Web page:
Because of the risk, they will insist on a high price for their investment – 40% of their share capital is typical, with considerable say in the strategic direction of the business, and the right to get their share capital out ahead of the founder, friends and family in certain defined circumstances or on the achievement of certain thresholds. They will be very selective about who they invest in, and will be looking for people with the “x factor” and a very sophisticated business plan. Their ultimate objective is to cash up immediately before the growth in their business peaks or plateaus out. In a boom market that may be as soon as two years, but in normal times it could take as long as 10-15 years. 

Venture capital is something growth businesses tap into when they need more money to expand and they have a bit of a proven track record – some market acceptance of their offering, some brand recognition, and a discernable trend in expenses and revenues. So venture capitalists tend to invest more money than angel investors, but they get involved at a later stage, and take less of a risk. They are just as selective about who they invest in, they extract almost as high a price for their financial backing, and they have the same focus on an early exit for the best possible return.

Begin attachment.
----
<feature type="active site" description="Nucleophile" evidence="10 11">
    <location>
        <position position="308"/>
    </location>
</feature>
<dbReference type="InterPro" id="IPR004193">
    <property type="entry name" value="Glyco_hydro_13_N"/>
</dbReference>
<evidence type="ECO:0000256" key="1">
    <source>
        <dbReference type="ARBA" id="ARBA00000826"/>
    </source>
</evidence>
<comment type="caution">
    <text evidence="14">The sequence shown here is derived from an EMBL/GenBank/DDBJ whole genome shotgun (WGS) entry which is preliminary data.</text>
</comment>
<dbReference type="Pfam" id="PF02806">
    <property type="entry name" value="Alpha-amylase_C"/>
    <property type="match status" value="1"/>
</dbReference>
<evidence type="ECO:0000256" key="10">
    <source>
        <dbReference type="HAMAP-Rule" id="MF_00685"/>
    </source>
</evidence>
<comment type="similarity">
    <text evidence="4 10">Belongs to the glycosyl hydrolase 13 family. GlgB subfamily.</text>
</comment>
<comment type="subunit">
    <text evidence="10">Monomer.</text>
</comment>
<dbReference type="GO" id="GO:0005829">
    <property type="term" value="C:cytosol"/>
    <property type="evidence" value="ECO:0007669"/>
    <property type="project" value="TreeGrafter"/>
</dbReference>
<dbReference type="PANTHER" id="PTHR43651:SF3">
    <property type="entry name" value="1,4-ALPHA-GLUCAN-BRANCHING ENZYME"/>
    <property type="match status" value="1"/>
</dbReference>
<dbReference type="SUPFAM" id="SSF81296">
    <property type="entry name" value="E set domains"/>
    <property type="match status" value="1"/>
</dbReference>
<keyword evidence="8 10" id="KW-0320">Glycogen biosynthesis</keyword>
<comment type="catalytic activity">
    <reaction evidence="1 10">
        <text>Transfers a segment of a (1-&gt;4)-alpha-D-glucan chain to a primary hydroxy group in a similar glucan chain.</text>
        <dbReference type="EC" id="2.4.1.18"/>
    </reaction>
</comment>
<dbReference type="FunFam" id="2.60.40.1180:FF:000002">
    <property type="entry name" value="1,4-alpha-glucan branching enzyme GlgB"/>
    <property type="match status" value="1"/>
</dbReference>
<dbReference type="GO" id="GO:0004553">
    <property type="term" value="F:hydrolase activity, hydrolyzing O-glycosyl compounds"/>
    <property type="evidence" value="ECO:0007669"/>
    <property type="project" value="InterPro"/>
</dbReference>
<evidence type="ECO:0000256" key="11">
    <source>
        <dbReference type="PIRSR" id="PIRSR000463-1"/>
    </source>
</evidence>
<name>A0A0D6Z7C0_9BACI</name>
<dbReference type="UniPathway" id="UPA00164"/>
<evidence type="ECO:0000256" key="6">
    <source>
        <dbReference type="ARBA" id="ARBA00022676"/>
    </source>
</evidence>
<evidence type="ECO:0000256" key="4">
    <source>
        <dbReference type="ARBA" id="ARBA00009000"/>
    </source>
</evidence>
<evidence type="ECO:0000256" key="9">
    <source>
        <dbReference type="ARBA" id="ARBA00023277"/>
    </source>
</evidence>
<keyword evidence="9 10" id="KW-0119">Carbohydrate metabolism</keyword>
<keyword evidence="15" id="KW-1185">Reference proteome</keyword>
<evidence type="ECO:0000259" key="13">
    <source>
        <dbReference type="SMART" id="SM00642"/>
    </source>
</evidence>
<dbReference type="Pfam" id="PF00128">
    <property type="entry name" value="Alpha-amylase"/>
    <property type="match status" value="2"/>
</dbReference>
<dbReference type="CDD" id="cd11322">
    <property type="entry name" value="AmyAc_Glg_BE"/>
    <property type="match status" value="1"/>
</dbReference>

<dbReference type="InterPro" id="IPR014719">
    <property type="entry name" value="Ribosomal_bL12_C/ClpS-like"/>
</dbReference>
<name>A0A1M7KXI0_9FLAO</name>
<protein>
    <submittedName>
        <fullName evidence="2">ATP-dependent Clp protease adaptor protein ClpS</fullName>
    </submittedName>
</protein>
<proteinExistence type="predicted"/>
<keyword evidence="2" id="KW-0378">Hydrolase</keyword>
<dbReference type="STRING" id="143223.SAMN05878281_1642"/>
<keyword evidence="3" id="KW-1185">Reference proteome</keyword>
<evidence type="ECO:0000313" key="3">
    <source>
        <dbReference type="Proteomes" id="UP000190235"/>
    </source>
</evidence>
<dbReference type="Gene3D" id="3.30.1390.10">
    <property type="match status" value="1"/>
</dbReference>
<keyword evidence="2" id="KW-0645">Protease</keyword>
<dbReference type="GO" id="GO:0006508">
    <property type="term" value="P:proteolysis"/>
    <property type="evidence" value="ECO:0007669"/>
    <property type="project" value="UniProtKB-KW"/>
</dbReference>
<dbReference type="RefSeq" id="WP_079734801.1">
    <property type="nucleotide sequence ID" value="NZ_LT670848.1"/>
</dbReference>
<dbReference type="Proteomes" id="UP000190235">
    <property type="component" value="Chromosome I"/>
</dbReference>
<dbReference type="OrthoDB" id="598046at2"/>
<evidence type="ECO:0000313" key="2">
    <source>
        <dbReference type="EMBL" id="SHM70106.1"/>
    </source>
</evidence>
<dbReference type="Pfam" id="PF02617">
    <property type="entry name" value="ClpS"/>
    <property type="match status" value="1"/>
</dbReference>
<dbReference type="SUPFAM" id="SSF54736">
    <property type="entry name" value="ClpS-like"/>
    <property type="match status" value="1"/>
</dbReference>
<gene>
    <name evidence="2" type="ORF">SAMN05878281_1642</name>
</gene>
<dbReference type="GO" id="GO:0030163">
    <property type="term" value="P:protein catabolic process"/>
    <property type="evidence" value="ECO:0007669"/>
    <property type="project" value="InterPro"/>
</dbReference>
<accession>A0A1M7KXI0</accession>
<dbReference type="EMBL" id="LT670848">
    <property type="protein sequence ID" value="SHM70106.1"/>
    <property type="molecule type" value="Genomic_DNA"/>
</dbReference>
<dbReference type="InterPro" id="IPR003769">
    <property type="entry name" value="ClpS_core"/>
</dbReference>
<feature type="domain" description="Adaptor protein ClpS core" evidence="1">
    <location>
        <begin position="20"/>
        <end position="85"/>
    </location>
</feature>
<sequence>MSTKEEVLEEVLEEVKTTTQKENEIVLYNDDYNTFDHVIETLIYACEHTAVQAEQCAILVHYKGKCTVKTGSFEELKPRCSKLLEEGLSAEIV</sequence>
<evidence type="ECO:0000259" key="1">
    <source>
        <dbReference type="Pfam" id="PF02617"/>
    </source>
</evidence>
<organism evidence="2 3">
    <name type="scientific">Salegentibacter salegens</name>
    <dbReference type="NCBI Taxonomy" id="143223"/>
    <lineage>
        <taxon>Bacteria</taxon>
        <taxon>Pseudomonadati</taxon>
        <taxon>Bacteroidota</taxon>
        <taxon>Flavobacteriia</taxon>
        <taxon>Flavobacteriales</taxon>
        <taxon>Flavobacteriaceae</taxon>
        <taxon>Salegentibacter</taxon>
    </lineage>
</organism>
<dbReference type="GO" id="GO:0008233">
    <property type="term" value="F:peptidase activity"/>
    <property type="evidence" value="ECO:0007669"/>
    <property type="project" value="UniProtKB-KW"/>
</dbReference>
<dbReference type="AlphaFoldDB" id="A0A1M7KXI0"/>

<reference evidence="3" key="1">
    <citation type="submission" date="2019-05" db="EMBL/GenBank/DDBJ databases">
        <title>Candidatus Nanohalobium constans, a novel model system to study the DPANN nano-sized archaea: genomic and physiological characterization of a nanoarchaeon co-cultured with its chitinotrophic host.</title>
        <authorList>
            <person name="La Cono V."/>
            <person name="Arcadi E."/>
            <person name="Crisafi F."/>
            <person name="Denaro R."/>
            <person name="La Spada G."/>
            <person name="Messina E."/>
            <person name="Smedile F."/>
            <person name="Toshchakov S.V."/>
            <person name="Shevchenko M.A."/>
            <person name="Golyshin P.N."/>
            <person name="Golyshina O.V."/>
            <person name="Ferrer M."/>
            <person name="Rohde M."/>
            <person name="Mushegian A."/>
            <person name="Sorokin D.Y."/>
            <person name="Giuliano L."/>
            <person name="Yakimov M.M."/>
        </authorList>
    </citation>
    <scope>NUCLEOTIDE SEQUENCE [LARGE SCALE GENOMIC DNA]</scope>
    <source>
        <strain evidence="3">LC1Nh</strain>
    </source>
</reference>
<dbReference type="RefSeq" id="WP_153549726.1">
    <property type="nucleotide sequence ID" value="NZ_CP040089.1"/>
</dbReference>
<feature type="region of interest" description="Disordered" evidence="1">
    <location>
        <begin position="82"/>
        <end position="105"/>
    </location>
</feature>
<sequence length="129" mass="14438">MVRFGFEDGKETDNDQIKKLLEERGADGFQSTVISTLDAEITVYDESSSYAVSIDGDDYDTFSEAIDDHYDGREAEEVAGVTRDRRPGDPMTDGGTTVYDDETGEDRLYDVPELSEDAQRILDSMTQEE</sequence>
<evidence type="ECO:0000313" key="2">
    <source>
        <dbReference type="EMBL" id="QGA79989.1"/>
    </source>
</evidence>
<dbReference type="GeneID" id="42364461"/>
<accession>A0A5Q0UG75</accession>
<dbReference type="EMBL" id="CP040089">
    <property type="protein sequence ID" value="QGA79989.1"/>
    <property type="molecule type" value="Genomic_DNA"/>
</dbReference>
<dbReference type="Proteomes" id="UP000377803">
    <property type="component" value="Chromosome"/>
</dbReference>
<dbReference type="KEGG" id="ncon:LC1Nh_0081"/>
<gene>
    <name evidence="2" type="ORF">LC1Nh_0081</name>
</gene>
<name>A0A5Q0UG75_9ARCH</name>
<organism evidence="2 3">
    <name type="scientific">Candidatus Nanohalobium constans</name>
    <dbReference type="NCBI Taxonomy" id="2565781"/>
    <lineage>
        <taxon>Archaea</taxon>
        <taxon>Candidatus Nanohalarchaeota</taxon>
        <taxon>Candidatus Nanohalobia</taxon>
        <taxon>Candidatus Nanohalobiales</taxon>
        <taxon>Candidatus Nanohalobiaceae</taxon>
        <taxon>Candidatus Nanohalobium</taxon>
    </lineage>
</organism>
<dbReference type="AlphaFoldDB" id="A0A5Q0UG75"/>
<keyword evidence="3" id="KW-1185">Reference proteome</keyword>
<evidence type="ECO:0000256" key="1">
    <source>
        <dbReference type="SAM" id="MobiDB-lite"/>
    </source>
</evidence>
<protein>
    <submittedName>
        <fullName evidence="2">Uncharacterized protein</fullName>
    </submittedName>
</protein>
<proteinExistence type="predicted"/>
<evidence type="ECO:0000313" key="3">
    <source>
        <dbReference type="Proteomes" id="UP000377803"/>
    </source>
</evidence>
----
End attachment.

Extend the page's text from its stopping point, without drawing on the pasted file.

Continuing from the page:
They have more money to invest than angel investors because they invest money belonging to members of the public rather than their own. The public investors are attracted by the prospect of a higher than normal return, commensurate with the risk. The venture capital fund managers make their returns in two main ways. First, they charge an administration fee based on a percentage of the funds invested. Secondly, they generally have their own substantial equity stake in the companies the fund invests in as well. 

Their plan will be to sell the shareholding in 3-5 years, if the conditions are favourable. Right from the outset they will groom the business for sale, and they will want to be bought out in one of two ways. First, by a merger with, or an acquisition by, another organisation – either one of the existing competitors of the business, or a company that wants to break into the market. Alternatively, through an IPO, in which the venture capital fund’s shareholding in the business as well as a large number of newly-created shares are offered to the public with an investment statement and a prospectus. In that case the shares are generally traded on a stock exchange. 

Once that is done, the business will be well established and it can be funded out of more traditional (and risk-averse) sources such as bank finance, share or bond issues, or even self-generated cash flow. If entrepreneurs get that far, they deserve their super yacht.

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Geoff Hardy

Geoff HardyGeoff Hardy

Geoff’s academic qualifications and his background as a former partner in New Zealand national law firm Simpson Grierson, means that we can confidently handle any commercial law matter, no matter how complex.

This newsletter is not intended to be relied upon as legal advice.